- So You Thought the GDPR Was Fun? Wait Till you See What California Has In Store
- July 25, 2018 | Author: Thomas C. Carey
- Law Firm: Sunstein Kann Murphy & Timbers LLP - Boston Office
On June 28, the Governor of California signed the California Consumer Privacy Act of 2018. The Act becomes effective on January 1, 2020. It includes some of the novel aspects of the EU’s General Data Privacy Regulation (GDPR), such as the right to be forgotten. But it raises the ante.
Under the Act, a business that traffics in data that includes personal information about California residents must, upon request of the resident, disclose:
- The categories of personal information that it has collected
- The categories of sources from which the personal information is collected
- The business purpose for collecting the information
- The categories of third parties with which it shares the information
- The specific information about the resident that it has collected
The resident may at any time direct the business to cease selling information about him or her. Businesses that sell such information must inform the consumers about this right to opt out, including by means of a clear and conspicuous link on the home page of its website labeled “Do Not Sell My Personal Information.” Businesses may not discriminate against consumers who exercise their rights under the Act.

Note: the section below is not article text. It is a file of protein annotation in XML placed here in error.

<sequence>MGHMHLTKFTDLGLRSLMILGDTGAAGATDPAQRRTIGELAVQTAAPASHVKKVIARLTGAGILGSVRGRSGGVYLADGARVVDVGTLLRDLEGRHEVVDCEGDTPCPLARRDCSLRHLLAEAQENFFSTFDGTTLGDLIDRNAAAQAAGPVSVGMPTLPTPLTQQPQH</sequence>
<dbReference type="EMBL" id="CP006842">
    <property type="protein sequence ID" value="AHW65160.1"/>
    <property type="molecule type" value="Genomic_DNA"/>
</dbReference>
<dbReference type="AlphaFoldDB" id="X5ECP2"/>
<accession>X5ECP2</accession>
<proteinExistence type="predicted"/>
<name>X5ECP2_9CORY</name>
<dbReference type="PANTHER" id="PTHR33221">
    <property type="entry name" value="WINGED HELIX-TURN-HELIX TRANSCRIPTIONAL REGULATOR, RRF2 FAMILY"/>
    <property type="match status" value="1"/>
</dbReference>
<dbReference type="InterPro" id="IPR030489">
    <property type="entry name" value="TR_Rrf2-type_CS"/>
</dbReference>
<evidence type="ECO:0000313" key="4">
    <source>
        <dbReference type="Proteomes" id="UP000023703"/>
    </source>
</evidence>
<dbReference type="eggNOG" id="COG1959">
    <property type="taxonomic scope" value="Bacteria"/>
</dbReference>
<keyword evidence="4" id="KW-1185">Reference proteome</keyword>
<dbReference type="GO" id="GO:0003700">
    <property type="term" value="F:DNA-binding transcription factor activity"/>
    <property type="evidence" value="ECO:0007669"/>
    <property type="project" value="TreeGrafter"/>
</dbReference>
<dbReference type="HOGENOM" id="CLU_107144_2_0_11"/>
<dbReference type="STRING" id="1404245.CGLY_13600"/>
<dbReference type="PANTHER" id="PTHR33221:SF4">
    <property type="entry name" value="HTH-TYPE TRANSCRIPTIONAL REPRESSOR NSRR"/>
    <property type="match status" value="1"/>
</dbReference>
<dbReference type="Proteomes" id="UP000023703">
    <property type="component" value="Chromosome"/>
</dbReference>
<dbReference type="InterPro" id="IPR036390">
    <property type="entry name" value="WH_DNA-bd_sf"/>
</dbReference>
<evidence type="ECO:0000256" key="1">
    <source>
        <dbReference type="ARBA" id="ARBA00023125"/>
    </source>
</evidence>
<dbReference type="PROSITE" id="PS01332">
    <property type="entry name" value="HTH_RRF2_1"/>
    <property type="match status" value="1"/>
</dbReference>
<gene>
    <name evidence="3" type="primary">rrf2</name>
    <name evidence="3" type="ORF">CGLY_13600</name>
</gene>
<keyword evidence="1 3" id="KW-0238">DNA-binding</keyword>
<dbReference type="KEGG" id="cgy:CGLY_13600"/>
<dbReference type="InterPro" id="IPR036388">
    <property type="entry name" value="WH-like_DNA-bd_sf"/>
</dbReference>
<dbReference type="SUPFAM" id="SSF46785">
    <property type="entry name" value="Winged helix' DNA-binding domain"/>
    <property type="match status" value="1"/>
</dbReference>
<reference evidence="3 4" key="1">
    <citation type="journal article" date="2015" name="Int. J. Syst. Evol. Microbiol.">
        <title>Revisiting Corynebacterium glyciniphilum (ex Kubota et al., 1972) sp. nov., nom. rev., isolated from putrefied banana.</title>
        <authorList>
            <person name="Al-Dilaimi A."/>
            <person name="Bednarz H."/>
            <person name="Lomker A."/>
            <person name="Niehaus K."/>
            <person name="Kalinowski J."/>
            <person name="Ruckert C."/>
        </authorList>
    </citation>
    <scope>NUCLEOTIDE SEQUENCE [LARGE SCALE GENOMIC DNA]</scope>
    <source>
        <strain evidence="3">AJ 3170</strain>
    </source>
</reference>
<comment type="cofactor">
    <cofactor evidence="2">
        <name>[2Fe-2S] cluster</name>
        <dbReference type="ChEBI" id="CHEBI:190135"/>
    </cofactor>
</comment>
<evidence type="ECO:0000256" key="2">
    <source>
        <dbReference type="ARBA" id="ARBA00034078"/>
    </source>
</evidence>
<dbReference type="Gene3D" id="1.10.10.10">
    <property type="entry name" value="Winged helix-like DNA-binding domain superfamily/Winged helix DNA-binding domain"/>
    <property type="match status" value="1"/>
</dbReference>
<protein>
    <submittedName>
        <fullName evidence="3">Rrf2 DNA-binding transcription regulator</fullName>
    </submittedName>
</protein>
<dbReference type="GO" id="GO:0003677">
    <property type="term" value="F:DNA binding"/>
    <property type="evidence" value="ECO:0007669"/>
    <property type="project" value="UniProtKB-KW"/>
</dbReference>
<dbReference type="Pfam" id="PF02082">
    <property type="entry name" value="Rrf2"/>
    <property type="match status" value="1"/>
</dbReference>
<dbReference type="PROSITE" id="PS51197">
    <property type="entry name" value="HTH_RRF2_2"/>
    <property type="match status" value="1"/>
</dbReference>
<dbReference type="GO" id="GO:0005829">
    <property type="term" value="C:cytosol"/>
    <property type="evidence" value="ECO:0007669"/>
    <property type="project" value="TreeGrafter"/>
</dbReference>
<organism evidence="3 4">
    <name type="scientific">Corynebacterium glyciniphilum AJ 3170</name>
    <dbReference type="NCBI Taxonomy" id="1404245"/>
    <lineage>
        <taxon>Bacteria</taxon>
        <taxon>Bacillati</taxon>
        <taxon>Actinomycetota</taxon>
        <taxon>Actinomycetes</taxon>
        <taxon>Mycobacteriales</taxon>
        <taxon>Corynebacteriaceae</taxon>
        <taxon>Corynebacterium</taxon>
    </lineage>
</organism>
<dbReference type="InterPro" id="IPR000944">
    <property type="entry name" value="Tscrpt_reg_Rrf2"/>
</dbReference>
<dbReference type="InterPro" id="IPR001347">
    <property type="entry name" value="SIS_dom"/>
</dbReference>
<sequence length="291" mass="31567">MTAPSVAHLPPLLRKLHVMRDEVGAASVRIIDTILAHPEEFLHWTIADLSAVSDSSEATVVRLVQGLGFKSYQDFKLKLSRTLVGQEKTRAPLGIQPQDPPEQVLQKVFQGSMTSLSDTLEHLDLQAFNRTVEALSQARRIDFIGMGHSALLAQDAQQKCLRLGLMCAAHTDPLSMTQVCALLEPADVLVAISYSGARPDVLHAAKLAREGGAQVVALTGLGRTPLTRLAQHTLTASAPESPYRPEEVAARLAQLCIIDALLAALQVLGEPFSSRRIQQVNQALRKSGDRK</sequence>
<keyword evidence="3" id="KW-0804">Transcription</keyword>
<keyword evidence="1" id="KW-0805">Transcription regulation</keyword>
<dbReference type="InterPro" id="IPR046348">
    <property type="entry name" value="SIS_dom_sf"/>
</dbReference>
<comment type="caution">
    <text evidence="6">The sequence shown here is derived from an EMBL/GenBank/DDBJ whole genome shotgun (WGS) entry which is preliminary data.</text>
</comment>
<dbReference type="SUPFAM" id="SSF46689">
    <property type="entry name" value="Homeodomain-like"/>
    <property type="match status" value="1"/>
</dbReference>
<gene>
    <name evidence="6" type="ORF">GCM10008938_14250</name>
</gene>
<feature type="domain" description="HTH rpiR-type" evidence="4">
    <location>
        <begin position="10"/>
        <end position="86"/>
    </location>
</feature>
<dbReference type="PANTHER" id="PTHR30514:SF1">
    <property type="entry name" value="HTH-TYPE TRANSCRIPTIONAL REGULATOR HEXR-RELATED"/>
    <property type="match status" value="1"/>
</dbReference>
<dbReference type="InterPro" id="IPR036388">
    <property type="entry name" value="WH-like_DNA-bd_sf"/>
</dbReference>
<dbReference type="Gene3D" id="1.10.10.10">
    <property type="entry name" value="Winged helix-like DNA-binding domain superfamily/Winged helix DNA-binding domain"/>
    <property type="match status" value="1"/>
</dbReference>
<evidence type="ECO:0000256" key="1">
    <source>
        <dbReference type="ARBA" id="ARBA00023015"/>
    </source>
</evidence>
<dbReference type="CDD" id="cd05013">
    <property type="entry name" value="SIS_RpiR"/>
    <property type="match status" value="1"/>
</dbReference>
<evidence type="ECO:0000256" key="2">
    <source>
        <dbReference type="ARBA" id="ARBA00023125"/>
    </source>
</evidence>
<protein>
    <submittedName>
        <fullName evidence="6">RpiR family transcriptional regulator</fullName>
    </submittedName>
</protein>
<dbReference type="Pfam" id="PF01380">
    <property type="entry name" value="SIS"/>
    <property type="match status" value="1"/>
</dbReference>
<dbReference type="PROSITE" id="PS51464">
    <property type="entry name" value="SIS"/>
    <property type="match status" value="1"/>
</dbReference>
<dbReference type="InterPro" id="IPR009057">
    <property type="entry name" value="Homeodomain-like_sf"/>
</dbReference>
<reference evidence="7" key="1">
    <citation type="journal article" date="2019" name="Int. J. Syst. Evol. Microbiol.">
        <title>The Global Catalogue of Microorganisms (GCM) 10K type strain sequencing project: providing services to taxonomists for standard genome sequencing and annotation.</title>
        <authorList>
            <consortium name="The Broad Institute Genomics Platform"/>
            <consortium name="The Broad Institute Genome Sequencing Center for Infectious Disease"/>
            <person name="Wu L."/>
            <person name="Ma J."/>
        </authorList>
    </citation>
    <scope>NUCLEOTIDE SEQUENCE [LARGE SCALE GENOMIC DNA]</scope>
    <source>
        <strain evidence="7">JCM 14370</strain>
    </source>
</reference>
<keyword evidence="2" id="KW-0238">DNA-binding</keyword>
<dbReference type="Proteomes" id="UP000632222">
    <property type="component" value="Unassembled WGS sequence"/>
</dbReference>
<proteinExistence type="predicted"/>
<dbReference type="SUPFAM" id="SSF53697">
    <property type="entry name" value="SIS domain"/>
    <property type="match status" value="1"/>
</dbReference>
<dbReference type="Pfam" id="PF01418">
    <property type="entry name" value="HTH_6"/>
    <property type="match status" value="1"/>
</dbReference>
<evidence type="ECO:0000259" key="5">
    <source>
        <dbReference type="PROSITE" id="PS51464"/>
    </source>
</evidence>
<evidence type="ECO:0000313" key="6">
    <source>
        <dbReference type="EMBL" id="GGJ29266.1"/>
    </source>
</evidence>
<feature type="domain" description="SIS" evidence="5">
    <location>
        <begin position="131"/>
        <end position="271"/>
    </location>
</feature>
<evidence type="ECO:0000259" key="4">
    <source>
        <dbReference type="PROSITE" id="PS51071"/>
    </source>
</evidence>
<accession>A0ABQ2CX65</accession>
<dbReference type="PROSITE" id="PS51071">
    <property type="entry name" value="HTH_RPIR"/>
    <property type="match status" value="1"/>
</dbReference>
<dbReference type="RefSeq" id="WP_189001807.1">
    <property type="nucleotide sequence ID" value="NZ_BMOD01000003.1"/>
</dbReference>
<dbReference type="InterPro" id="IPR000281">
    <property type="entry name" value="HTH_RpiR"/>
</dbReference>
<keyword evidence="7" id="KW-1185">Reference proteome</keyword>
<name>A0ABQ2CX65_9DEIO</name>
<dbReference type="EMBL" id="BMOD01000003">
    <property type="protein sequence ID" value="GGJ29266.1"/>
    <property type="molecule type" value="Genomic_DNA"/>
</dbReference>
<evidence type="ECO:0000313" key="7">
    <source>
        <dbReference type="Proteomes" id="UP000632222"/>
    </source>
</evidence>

“Personal information” is defined broadly to include any information that is capable of being associated with a consumer, including online identifier, IP address, account name, email address, biometric information, geolocation data and employment-related information. Personal information generally does not include information that is lawfully made available from government records.
The Act does not pertain to businesses that have gross revenues less than $25 million and that neither
- Sell nor share personal information about 50,000 or more consumers or internet-connected devices; nor
- Derive 50% or more of its annual revenue from selling consumer’s personal information.
The Act is quite detailed, so a careful review of its language is necessary for those who collect or trade in personal information about California residents. As experience with the GDPR has already taught, it is good to plan in advance to achieve compliance when the Act takes effect.